The Word: Rowan Williams

The former Archbishop of Canterbury, Rowan Williams, is arguably more than any other contemporary public figure the very antithesis of the modern culture of spin and the glib comment. At times the combination of his scholarly approach, intellectual rigour and refusal to talk in soundbites have led to controversy and misunderstandings.

Speaking to Alison Hilliard, in the Master’s study at Cambridge’s Magdalene College, Rowan Williams discusses his three most treasured Bible passages. Through his choice of verses, he reflects on his encounter with death in the 9/11 attacks, the hurt he experienced as Archbishop when he tried to unite the Church and his concern that contemporary society is “eating the spiritual equivalent of junk food”.

Bible verses read by David Suchet.


Bible extracts taken from The Complete NIV Audio Bible and provided by Biblica

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  • “And that was a deep insight into the nature of the Church. We can face death, we can face challenge because of one another not because of the great people we are individually but because of the love that there is between us.” Not because of God and the promise of salvation and the example of Christ then?

    Luke 22
    41 Then he withdrew from them about a stone’s throw, knelt down, and prayed, 42 ‘Father, if you are willing, remove this cup from me; yet, not my will but yours be done.’ 43 Then an angel from heaven appeared to him and gave him strength. 44 In his anguish he prayed more earnestly, and his sweat became like great drops of blood falling down on the ground.

    So for me one of the most important things about reading and interpreting the Bible is first ask, ‘What’s the question addressed to me? Not how do I take this a roll it up into a baton to bash somebody over the head with but what’s it saying to me?’ OK. Well here’s what I think it’s saying to me particularly in relation to the abusive people I came across in the Anglican Church (mentioning no names):

    1 The words of Jeremiah son of Hilkiah, of the priests who were in Anathoth in the land of Benjamin, 2 to whom the word of the Lord came in the days of King Josiah son of Amon of Judah, in the thirteenth year of his reign. 3 It came also in the days of King Jehoiakim son of Josiah of Judah, and until the end of the eleventh year of King Zedekiah son of Josiah of Judah, until the captivity of Jerusalem in the fifth month.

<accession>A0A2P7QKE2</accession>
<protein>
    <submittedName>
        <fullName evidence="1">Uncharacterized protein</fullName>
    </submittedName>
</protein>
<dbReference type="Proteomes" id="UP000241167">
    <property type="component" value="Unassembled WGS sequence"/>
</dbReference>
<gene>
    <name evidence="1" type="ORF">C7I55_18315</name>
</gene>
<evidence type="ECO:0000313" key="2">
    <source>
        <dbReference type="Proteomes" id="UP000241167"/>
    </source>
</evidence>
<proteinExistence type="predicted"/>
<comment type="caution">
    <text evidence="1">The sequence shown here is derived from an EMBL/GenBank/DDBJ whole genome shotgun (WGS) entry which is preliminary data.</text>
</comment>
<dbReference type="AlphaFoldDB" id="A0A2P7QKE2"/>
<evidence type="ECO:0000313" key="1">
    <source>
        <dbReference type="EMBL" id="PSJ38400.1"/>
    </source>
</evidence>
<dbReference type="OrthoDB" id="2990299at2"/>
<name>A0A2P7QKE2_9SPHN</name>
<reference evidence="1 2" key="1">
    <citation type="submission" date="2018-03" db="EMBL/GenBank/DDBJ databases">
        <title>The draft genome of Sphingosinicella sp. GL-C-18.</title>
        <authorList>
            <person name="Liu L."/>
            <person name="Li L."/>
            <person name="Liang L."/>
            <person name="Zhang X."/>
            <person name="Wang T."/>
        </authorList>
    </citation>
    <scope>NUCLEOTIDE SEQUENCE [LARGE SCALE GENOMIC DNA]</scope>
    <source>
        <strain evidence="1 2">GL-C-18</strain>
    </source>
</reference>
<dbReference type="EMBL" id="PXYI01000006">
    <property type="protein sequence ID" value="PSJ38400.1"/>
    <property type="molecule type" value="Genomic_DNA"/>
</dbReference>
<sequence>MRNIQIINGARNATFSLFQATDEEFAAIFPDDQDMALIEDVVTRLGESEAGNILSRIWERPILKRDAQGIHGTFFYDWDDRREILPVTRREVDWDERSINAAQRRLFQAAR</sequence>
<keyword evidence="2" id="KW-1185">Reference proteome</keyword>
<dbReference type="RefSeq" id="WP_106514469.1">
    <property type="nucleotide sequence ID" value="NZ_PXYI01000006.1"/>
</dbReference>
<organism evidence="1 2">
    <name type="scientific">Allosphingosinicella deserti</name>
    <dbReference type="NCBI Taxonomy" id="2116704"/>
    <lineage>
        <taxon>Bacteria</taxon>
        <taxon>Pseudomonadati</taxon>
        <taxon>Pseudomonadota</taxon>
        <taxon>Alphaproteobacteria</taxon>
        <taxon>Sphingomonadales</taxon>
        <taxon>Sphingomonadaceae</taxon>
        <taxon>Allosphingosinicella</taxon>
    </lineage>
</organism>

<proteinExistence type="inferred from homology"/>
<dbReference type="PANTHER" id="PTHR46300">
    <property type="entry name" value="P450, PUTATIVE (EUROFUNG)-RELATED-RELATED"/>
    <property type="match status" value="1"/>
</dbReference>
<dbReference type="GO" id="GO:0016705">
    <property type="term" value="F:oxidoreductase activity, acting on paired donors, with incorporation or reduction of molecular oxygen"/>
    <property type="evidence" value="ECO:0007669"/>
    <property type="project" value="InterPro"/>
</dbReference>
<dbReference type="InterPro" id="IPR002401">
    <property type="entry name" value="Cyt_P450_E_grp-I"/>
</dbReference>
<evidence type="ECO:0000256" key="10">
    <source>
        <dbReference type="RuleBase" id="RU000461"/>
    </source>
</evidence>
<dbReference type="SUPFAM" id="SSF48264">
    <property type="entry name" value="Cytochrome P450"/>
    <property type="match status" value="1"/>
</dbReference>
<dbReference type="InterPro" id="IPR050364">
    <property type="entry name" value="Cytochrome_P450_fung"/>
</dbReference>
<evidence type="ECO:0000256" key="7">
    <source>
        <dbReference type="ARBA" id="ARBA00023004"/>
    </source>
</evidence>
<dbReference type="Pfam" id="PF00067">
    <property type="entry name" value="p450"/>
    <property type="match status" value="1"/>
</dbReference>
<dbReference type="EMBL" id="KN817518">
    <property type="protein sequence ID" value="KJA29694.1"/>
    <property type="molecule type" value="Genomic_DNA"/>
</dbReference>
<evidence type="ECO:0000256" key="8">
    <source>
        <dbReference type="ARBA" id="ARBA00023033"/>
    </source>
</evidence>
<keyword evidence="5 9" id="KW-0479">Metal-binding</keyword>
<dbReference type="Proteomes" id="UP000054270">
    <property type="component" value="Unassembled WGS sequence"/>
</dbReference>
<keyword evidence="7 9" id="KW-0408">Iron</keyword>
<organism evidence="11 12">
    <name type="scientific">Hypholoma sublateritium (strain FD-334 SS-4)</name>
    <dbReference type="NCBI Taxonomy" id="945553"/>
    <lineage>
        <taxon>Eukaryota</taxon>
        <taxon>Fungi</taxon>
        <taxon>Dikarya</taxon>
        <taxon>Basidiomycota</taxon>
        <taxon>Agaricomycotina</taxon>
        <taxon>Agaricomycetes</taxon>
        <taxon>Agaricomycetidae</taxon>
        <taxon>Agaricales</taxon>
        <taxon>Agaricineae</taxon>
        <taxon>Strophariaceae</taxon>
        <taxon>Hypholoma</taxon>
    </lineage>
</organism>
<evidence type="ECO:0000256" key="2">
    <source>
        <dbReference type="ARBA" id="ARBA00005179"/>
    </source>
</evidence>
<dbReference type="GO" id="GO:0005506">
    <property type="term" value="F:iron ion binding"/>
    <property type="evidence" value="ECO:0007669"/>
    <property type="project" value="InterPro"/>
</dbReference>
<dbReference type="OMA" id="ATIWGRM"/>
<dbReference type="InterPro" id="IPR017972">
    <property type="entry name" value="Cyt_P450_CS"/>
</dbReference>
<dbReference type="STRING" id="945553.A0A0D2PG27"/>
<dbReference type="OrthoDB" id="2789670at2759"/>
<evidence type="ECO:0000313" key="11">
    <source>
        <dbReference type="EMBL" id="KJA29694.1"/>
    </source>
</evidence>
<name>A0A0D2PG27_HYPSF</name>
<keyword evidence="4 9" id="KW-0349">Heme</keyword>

4 Now the word of the Lord came to me saying,
    5 ‘Before I formed you in the womb I knew you,
    and before you were born I consecrated you;
    I appointed you a prophet to the nations.’
    6 Then I said, ‘Ah, Lord God! Truly I do not know how to speak, for I am only a boy.’ 7 But the Lord said to me,
    ‘Do not say, “I am only a boy”;
    for you shall go to all to whom I send you,
    and you shall speak whatever I command you.
    8 Do not be afraid of them,
    for I am with you to deliver you,
    says the Lord.’
    9 Then the Lord put out his hand and touched my mouth; and the Lord said to me,
    ‘Now I have put my words in your mouth.
    10 See, today I appoint you over nations and over kingdoms,
    to pluck up and to pull down,
    to destroy and to overthrow,
    to build and to plant.’
    11 The word of the Lord came to me, saying, ‘Jeremiah, what do you see?’ And I said, ‘I see a branch of the watchful tree.’ 12 Then the Lord said to me, ‘You have seen well, for I am watching over my word to perform it.’

    Matthew 5
    10 ‘Blessed are those who are persecuted for righteousness’ sake, for theirs is the kingdom of heaven.
    11 ‘Blessed are you when people revile you and persecute you and utter all kinds of evil against you falsely on my account. 12 Rejoice and be glad, for your reward is great in heaven, for in the same way they persecuted the prophets who were before you.

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